# Probabilities and Statistics: Calculating Probabilities and Venn Diagrams

Exercises 2.2

1) What does it mean for two events to be independent?

2) Suppose you are dealt one card each from two separate decks of cards. What is the probability that both of your cards are:

a) red?

c) jacks?

d) face cards?

3) For each situation below, determine whether the two events are independent.

a) Flip a coin and then draw a card from a standard deck of 52 cards.

b) Draw a marble from a bag, do not replace it, and then draw a 2nd marble from the same bag.

4) A spinner with three equal spaces of red, blue, and green is spun one time. A single six-sided die is rolled once. What is the probability that you get blue and a number greater than 3?

5) Suppose you are dealt two cards, one after another from a standard deck of cards. What is the probability that both of your cards are:

b) the same suit?

c) kings?

8) A basket contains 8 female guinea pigs. Suppose that 5 of the 8 female guinea pigs are pregnant. Three guinea pigs are selected from the basket at random with replacement. What is the probability that:

a) all three selected guinea pigs are pregnant?

b) none of the three selected guinea pigs are pregnant?

9) A classroom contains 12 males and 18 females. Two students will be randomly selected to give speeches. What is the probability that the two students who give speeches are:

a) two females?

b) two males?

c) 1 male and 1 female (in either order)?

10) If 18% of all Americans are underweight, find the probability two randomly selected Americans will both be underweight.

11) A survey found that 68% of book buyers are 40 years old or older. If two book buyers are selected at random, what is the probability that both are 40 years old or older?

12) The Gallup Poll reported that 82% of Americans used a seat belt the last time they got into a car. If four people are selected at random, find the probability that they all used a seat belt the last time they got into a car.

15) At a local university, 70% of all incoming freshmen have computers. If three students are selected at random, what is the probability that:

a) none have computers?

b) all three have computers?

Exercises 2.3

4) Consider each event. Decide whether each pair of outcomes are mutually exclusive.

a) Roll a die: Get and even number and get a number less than 3.

b) Roll a die: Get a prime number (2, 3, or 5) and get a six.

c) Roll a die: Get a number greater than 3 and get a number less than 3.

d) Select a student: Get a student with blue eyes and get a student with blond hair.

e) Select a college student: Get a sophomore and get a student that is a math major.

f) Select a course: Get an Algebra course and get an English course.

g) Select a voter: Get a Republican and get a Democrat.

5) There are 200 male students at a particular school. Of these, 58 play football, 40 play basketball, and 8 play both.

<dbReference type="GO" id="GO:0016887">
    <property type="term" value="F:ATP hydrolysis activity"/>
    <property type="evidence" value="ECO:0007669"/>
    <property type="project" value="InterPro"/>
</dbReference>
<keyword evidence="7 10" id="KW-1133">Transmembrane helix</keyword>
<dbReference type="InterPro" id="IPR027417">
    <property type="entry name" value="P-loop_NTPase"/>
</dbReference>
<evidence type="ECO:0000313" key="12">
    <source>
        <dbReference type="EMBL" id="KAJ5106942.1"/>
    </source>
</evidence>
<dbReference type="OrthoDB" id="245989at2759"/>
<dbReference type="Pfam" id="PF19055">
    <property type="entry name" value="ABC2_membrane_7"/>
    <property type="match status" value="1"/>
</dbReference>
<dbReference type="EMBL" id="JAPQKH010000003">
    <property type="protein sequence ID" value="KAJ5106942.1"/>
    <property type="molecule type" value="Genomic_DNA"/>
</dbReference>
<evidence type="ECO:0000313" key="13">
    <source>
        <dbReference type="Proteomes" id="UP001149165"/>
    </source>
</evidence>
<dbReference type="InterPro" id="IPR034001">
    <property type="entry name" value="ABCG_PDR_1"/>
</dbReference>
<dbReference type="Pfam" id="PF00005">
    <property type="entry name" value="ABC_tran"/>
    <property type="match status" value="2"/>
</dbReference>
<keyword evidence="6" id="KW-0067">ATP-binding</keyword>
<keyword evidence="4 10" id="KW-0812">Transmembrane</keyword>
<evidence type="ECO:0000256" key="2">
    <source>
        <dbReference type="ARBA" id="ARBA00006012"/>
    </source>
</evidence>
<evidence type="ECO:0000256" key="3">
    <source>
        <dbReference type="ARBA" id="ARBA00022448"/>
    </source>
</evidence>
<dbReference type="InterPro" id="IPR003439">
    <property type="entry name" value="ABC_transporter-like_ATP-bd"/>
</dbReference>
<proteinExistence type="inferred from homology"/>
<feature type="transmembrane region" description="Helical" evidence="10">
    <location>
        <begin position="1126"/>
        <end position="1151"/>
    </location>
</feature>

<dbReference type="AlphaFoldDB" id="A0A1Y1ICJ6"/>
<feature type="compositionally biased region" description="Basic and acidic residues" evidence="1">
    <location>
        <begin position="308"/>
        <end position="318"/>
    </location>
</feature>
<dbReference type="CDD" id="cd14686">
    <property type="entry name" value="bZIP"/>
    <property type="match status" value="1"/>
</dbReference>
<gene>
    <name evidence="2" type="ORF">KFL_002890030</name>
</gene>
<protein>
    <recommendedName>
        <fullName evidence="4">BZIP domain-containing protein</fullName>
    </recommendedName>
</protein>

a) Draw and label a Venn diagram for this situation. (Be sure to label all 4 areas of the Venn Diagram clearly with a number and a label. Be sure that you have used the “both” number to make adjustments in the “side” numbers. All four numbers in your tree diagram should add to 200. If not, you will need to re-analyze your diagram.)

b) How many play both sports.

c) How many play basketball but not football?

d) How many play football but not basketball?

e) How many do not play football or basketball?

7) An architectural firm is putting out bids to design two large governmental buildings. Suppose they believe they have 35% chance of getting the contract for the first building, an 80% chance of getting the contract for the second building and a 10% chance of getting neither job.

a) Draw a Venn Diagram for this situation and use your diagram to find the chance that they get both contracts.

b) Use a formula for this situation to find the chance that they get both contracts.

8) A student tells their teacher that they want to build a cabinet in woodshop. Students sometimes build this project with oak only, sometimes with cherry only, sometimes with both and sometimes with neither. There is a 40% chance the project will be built using oak, a 50% chance the project will be built using cherry, and a 30% chance that the project will be built using both types of wood. What is the chance that the student will not use either oak or cherry?

9) Consider a set of 15 pool balls. Balls numbered 1 through 8 are solid and balls 9 through 15 are striped. Suppose the balls are placed into a bag and one ball is randomly selected. Find the probability that:

a) you selected either a solid ball or a ball numbered greater than 12?

b) you selected an even numbered ball or a solid ball?

c) you selected a solid ball or a striped ball?

d) you selected a ball that was striped and even?